Fuse resident DJ and techno producer Downside is rapidly making a name for himself in the techno scene. He is no newcomer to the Brussels underground, putting out music and organizing parties for more than a decade. For some historical context, Downside is a Brussels native with Bulgarian roots. Since 2007, he was already out, raving and playing at parties. On his days off, you could find him delving into audio engineering, obsessing over kick drums, compressors, recreating his favorite tracks from scratch. He kept at this for years, and then started organizing his own events in Congres Station of Brussels, and saw some of his original tracks released on German labels. His consistent output and activity led him into the Fuse Club’s family, first as an audio engineer, then as a resident DJ, which puts him right at the heart of the future direction of techno.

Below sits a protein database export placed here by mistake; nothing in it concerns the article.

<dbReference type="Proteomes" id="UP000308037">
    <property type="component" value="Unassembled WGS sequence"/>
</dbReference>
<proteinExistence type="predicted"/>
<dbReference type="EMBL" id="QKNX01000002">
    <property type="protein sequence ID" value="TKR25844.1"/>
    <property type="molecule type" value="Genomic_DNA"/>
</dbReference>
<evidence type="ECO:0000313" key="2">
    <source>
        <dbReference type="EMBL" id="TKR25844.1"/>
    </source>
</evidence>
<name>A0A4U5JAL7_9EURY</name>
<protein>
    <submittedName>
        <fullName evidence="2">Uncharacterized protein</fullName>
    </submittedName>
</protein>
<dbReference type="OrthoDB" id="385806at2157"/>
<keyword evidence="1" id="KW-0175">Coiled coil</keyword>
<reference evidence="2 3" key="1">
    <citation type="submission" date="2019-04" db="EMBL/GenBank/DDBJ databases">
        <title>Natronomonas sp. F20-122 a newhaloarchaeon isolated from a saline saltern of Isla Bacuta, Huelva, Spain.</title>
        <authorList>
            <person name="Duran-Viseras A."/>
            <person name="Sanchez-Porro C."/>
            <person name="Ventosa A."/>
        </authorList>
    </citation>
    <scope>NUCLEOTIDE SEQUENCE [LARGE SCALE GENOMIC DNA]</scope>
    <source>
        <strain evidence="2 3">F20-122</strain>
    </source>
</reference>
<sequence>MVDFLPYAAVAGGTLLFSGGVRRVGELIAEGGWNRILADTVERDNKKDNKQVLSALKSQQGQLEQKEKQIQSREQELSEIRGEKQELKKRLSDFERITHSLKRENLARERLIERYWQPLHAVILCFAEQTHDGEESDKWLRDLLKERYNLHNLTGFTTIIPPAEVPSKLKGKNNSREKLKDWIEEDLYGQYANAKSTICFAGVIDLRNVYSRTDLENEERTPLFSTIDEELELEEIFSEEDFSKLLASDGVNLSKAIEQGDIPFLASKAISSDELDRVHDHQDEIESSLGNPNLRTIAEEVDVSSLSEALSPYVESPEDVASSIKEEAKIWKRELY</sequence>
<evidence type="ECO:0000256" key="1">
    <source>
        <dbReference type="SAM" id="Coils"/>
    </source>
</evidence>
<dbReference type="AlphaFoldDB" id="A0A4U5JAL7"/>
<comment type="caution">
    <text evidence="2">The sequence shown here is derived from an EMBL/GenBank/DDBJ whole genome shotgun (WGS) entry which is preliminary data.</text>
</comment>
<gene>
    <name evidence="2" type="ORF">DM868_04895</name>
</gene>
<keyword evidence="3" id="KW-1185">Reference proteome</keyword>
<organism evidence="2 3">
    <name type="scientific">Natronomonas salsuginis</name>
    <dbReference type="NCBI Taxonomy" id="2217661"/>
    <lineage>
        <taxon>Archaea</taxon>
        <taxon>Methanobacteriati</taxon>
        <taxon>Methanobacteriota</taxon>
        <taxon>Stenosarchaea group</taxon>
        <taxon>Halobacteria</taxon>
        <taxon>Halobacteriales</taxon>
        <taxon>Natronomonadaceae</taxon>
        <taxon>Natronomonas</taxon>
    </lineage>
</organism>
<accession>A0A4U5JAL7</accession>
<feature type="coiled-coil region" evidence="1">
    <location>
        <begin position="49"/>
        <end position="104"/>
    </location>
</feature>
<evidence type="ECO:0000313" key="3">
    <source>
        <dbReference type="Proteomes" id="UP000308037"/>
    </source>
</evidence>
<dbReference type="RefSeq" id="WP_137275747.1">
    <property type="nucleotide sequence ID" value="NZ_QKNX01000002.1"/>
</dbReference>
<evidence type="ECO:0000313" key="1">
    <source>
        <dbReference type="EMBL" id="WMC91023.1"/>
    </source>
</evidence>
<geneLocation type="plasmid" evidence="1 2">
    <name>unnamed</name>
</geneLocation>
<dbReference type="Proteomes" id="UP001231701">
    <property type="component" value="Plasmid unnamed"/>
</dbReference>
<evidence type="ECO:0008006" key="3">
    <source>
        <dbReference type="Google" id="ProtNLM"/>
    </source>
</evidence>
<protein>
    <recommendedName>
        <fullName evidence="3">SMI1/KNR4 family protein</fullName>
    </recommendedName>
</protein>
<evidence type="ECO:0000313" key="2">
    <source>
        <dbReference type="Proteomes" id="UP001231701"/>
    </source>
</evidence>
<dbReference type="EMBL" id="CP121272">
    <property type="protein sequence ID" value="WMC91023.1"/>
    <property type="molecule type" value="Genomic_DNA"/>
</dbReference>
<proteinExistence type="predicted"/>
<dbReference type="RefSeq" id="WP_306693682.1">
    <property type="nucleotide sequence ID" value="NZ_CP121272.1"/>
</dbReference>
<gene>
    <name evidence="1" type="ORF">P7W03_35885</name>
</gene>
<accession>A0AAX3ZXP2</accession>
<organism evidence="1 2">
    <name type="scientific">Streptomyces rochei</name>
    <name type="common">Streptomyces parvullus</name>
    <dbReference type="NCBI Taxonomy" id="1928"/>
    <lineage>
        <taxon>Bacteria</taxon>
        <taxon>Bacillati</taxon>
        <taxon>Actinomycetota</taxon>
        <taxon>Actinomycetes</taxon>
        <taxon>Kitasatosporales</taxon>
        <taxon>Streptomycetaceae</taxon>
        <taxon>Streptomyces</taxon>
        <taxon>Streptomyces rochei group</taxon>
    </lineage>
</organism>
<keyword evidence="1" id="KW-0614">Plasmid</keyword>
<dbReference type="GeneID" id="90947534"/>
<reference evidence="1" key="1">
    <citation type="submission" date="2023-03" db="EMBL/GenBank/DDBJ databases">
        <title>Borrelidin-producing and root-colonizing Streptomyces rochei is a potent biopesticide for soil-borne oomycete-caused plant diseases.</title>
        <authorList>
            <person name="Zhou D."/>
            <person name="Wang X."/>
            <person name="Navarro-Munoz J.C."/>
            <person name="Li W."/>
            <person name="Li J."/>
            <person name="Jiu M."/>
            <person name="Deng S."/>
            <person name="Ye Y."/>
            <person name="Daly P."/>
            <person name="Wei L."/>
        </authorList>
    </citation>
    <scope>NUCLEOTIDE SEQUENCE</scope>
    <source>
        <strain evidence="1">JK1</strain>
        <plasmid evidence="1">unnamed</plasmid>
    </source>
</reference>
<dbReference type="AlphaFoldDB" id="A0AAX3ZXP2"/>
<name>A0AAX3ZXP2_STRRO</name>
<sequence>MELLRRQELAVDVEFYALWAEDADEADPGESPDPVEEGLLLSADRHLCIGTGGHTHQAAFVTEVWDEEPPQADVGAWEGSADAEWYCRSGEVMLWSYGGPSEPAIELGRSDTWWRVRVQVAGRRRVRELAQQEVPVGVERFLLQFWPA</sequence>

In his own sets, Downside combines deep techno and dub timbres with warmth and melody, but with a precise, underground vibe. You’ll hear his own tracks, blended with exactly what the audience needs, a skill perfected by deep experience as a DJ and sound engineer in Belgium’s most legendary club. Those in the know would be wise to keep an eye on Downside.
Could you tell us about what first inspired you to get into electronic music? And what was it that you liked about the electronic scene when you discovered it?